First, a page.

An online journal which chronicles the who, what, when, where, why and how
in our unique corner of the Virginia countryside.

© 2020 Middleburg Mystique

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Number 55

FARM-TO-RETAIL PRICE SPREAD

It’s common knowledge that COVID-19 severely disrupted the food supply chain, but new information sheds light on how the pandemic widened the gap between what consumers pay at the store and what farmers receive for their products.

According to a report by the American Farm Bureau Federation (AFBF), the farm-to-retail price spread hit record levels during the pandemic—particularly for the beef and pork industries.

“If you look at the farm-to-retail price spread for beef, in June it was $5.21 per pound, and that is the highest it’s been ever since the data was collected beginning back in 1970,” said Michael Nepveux, an AFBF economist. “You see a similar story in pork. So the farm-to-retail spread for pork hit its record in June at $3.65 per pound.”

Nepveux attributes the spread to labor issues and restrictions at processing plants that created a shortage of beef and pork. Wholesale and retail prices increased, but because there was an oversupply of animals that couldn’t be processed, the prices for live animals declined.

“The record farm-to-retail price spreads for cattle and hogs in 2020 have aggravated a lot of livestock producers that produce and deliver animals to the commodity-level supply chains,” said Tony Banks, senior assistant director of agriculture, development and innovation for Virginia Farm Bureau Federation.

Bruce Stanger, a Montgomery County beef cattle farmer and member of the VFBF state board and Livestock Advisory Committee, said he believes the worst has passed, but it’s “a shame that we always get the short end of the stick” when it comes to prices.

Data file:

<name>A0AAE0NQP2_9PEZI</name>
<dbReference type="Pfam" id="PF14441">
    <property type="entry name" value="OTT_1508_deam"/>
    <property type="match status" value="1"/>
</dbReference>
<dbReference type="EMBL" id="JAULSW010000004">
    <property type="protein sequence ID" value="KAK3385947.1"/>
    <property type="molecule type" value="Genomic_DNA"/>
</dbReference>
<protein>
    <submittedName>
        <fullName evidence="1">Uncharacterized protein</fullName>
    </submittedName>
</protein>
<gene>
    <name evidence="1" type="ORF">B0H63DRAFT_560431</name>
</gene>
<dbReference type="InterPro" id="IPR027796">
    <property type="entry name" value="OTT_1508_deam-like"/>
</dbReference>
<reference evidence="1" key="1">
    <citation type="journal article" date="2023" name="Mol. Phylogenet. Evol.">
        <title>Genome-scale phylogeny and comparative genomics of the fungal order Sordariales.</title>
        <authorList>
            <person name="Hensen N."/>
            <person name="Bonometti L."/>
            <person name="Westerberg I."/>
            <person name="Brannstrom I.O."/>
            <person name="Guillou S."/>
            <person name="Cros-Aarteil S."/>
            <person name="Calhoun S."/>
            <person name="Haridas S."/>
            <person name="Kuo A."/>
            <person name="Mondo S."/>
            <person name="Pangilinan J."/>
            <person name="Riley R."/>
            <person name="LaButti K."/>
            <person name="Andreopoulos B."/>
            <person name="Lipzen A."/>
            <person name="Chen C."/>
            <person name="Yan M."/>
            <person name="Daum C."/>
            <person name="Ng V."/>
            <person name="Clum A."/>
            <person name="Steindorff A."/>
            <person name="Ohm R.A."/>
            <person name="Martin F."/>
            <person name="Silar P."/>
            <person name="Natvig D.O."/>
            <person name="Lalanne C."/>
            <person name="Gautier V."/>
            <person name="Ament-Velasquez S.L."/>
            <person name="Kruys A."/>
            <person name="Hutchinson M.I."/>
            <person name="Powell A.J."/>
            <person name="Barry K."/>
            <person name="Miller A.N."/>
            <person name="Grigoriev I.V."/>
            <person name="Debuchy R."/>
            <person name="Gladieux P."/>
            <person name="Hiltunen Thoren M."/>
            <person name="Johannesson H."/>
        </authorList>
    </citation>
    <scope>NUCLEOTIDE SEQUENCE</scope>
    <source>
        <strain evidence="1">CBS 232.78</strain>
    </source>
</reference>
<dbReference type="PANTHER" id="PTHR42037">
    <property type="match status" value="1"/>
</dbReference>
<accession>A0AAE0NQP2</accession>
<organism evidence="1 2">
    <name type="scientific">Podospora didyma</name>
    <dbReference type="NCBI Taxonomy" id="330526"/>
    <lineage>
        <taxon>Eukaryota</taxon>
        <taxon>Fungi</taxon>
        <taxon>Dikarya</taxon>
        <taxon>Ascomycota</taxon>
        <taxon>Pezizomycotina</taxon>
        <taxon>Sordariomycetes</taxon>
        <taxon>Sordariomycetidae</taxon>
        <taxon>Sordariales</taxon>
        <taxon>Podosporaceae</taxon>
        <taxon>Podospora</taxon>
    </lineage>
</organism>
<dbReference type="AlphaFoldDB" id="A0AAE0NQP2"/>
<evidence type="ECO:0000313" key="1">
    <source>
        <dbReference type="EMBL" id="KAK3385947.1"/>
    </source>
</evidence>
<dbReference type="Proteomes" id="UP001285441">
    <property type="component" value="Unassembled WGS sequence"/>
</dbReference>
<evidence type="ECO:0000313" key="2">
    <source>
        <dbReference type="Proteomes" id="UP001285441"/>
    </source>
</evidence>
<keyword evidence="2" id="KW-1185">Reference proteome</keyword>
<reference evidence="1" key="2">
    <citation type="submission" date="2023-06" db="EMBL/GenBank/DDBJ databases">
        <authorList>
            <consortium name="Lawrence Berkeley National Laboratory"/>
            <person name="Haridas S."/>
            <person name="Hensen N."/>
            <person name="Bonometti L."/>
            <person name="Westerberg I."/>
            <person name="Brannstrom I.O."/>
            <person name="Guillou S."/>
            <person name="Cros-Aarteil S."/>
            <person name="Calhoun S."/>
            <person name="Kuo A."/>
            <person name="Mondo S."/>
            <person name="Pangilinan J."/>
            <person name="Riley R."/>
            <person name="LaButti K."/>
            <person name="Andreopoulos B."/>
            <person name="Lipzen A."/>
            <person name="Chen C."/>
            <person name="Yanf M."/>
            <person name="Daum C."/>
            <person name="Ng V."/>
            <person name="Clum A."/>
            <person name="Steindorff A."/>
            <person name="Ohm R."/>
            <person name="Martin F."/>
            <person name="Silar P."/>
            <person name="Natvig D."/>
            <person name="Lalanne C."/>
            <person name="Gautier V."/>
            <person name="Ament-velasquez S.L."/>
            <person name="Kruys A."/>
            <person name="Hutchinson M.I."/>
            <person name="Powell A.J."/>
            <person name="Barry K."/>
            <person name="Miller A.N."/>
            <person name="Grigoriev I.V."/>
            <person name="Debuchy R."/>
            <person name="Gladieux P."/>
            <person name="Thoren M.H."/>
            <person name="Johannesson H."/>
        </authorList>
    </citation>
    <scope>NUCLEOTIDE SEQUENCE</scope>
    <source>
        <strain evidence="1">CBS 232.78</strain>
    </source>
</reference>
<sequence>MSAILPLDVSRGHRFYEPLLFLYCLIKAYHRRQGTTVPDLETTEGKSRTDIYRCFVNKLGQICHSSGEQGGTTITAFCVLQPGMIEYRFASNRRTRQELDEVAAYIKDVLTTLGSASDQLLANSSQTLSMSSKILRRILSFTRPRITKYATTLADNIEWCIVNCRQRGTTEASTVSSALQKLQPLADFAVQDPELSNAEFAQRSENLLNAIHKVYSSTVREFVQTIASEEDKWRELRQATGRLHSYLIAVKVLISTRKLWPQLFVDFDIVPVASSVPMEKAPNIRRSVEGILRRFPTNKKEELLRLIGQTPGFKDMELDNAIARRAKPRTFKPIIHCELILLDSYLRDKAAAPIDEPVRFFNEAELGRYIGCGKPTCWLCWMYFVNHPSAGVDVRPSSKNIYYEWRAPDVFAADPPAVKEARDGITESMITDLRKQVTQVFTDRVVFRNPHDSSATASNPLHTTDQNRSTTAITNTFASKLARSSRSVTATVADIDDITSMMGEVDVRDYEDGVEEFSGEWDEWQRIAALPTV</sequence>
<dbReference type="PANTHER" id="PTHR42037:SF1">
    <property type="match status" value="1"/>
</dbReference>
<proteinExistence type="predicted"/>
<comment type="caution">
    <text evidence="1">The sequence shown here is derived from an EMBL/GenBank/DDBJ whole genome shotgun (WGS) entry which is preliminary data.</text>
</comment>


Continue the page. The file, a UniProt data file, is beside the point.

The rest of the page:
“We’ve got the animals and we have to sell them, and we’re sort of at the mercy of whoever’s buying.”

Banks added that, as processors adjust to the changes caused by the pandemic and implement protocols to protect workers, meat processing volumes are rebounding.

“The more animals that can be processed and the more meat that can be sold will help farmers see improved prices for their livestock at the markets,” he said.

As market volatility, unpredictable weather and loss of resources in rural areas have impacted farm families, farm supporters are looking for solutions. The Virginia Beginning Farmer & Rancher Coalition is a Virginia Cooperative Extension program housed in Virginia Tech’s Department of Agricultural, Leadership and Community Education.

A mid-Septembere webinar, titled “Spotlight on Farm Safety, Health, and Wellness Toolkit for Managing Farm Stress and Mental Health,” covered the most recent resources developed for farmers and service providers by Extension’s Farm
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SWIFT AND SURE SALES  

Second Chapter Books sales
Photo © Vicky Moon

Sales at Second Chapter Books were swift and sure for “Garden Secrets of Bunny Mellon.” The three authors, Linda Jane Holden, Thomas Lloyd and Bryan Huffman, were on hand to sign many copies.

PICTURE PERFECT

Upperville Library
Photo © Vicky Moon

Meanwhile, while on the subject of books, there’s something about the small stone library in the village of Upperville that makes it difficult not to stop and take a photo.

We hear that a book about the village is in the works. The window boxes are always in season.



Blackburn Architects PC

LET'S CALL THIS TALLY GO

Bryce Lingo and Snowden Clarke
Photo © Vicky Moon

Bryce Lingo, owner of Orange Hill Farm, and Snowden Clarke went off for a ride one recent morning.

KEEP YOUR SOCIAL DISTANCE WHILE IN MIDDLEBURG

road sign
Photo © Vicky Moon

A tip of the mask to the Middleburg Police Department for keeping us on our toes. Chief A.J. Panebianco and his team did a fabulous job with handling Halloween and they’re looking forward to the Holiday season.

SUNDAY MORNING READING

Mark Metzger
Photo © Vicky Moon

Mark Metzger, owner of Highcliffe Clothiers, takes Sunday morning off to catch up on reading the newspaper near his in-town Middleburg residence. It also just so happens to be steps away from his shop.


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